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', Nature and Laws would bo in an ill case, if Slavery sbould find what to say for iteflf. and l.tN'rty
Entered, according to Act of Congress, in the year 1853.
By J. S. REDFIELD,
in the Clerk's Office of the District Court of the United States in and for the
Southern District of New York.
PREFACE TO VOLUME II.
The First Volume of these Works contains a Biographical Memoir of Mr. Seward, his Speeches and Debates in the Senate of New York, his Speeches and Debates in the Senate of the United States, and his Forensic Arguments.
This Volume embraces the writings of Mr. Seward while he occupied the executive chair of his native state.
Governor Seward was inaugurated on the first day of the year 1839, and remained in office four years, having been re-elected at the close of his first term — an honor more distinguished, it may be remarked, because, as the state advances, it is more rarely conferred. He entered upon the duties of his office under many peculiar circumstances, and there were apparently more exciting questions and important events crowded into those four years than into almost any similar period in the history of the state. Hence, the papers which emanated from his pen during that time, aside from their intrinsic merits, are believed to possess more than ordinary interest and value.
The volume commences with his "Notes On New York," which were prepared originally as the Introduction to "The Natural History of the State of New York," a work of great value, and an honor to the state and to Governor Seward's administration, as well as to that of his predecessor, Governor Marcy, under whose auspices it began. His State Papers, embracing his Annual and Special Messages to the Legislature, his Official Correspondence, and his Pardon Papers, occupy the remaining pages.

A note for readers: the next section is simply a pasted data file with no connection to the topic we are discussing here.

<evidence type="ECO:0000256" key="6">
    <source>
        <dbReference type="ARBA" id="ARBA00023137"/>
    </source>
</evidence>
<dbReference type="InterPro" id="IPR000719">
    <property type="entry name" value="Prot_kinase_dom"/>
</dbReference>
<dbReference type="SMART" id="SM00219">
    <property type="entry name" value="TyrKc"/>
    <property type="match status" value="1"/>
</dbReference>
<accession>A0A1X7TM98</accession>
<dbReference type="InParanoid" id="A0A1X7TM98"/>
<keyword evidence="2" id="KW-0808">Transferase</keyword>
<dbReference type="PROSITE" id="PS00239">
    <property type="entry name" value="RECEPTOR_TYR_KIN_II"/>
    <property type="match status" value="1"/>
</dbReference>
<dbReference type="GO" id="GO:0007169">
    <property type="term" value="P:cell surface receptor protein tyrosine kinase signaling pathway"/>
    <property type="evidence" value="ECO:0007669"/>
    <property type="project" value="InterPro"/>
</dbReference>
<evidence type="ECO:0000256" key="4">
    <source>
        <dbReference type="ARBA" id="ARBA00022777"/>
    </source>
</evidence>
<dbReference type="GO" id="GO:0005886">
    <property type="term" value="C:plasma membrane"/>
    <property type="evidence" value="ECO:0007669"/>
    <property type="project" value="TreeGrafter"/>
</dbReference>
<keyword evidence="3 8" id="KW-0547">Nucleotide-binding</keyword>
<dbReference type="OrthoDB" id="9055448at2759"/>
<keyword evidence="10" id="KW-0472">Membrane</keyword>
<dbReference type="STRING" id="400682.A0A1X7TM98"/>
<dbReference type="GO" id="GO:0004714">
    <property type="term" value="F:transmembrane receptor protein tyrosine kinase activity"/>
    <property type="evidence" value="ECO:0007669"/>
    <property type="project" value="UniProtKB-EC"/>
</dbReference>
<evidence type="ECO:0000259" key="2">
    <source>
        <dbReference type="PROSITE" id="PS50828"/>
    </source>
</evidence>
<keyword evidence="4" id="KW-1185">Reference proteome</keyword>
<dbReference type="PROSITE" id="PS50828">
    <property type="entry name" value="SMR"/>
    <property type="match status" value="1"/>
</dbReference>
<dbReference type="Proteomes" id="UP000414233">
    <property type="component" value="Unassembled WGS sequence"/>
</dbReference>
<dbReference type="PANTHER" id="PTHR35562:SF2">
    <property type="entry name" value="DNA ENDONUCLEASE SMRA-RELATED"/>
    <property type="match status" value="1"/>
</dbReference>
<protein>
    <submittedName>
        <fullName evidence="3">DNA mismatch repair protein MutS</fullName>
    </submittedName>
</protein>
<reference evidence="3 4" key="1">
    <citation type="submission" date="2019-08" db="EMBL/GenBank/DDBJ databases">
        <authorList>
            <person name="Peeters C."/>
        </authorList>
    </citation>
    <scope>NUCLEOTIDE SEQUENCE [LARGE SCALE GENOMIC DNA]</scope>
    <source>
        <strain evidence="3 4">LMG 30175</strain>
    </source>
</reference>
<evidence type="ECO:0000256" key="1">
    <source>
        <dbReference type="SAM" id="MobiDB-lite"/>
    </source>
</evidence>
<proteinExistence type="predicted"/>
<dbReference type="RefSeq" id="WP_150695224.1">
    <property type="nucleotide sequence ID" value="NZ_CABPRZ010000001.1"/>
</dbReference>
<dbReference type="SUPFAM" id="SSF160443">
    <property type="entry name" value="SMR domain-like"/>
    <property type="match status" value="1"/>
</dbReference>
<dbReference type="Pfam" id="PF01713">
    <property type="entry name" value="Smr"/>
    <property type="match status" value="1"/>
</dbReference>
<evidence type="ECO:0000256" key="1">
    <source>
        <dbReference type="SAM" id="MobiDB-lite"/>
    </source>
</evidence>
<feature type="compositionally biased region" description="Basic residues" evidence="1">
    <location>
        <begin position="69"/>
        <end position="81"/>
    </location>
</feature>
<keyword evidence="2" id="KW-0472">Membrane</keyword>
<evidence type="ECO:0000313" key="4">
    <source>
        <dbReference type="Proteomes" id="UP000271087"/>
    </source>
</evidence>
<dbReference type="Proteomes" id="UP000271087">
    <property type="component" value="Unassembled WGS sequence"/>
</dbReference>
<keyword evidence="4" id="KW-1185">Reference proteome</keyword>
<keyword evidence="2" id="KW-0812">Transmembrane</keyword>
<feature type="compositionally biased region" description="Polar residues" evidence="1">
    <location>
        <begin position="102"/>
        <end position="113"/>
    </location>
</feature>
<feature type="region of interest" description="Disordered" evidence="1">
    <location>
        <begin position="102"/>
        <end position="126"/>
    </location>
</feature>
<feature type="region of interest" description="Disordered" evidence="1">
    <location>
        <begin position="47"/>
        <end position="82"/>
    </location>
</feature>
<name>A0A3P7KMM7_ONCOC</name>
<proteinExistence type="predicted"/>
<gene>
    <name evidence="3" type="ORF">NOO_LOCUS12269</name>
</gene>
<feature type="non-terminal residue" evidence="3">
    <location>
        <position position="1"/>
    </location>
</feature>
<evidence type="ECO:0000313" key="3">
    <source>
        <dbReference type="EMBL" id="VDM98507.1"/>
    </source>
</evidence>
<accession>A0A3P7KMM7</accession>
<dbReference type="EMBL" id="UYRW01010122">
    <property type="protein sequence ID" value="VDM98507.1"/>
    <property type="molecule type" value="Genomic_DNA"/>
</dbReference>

These papers need no comment to recommend them to the attention of the reader. In addition to their other merits, it may be safely said that they present the most rare and complete history of the state of New York ever published.
To some persons, the Messages of Governor Seward, after the lapse often years, may appear the least attractive of any portion of these volumes; but the more attentive reader will discover in them the great ideas upon which are based the political philosophy that has governed the whole life of their author. As has been well remarked, they afford the light by which we may most easily and clearly read his public career in the service of the state of New York, and of the nation.
The publication of Governor Seward's Official CorresponDence, particularly those portions relating to the Virginia, GeorGia, and M'leod controversies, will be very generally welcomed; frequent demands for it having, for several years past, been heard from the press and from the public.
Perhaps no portion of his Works will be read with more interest by a large class of readers than the Pardon Papers. Their omission would have been seriously felt in estimating the character of their author and his administration.
With these few remarks, the present volume is respectfully submitted to the public.
The Third Volume will contain Mr. Seward's Orations and Discourses, Occasional Speeches and Addresses, Executive Speeches, Political Writings, General Correspondence, Letters from Europe, and a continuation of his Speeches in the Senate of the United States.
Williamsri'egh, L. I., March 1, 1853.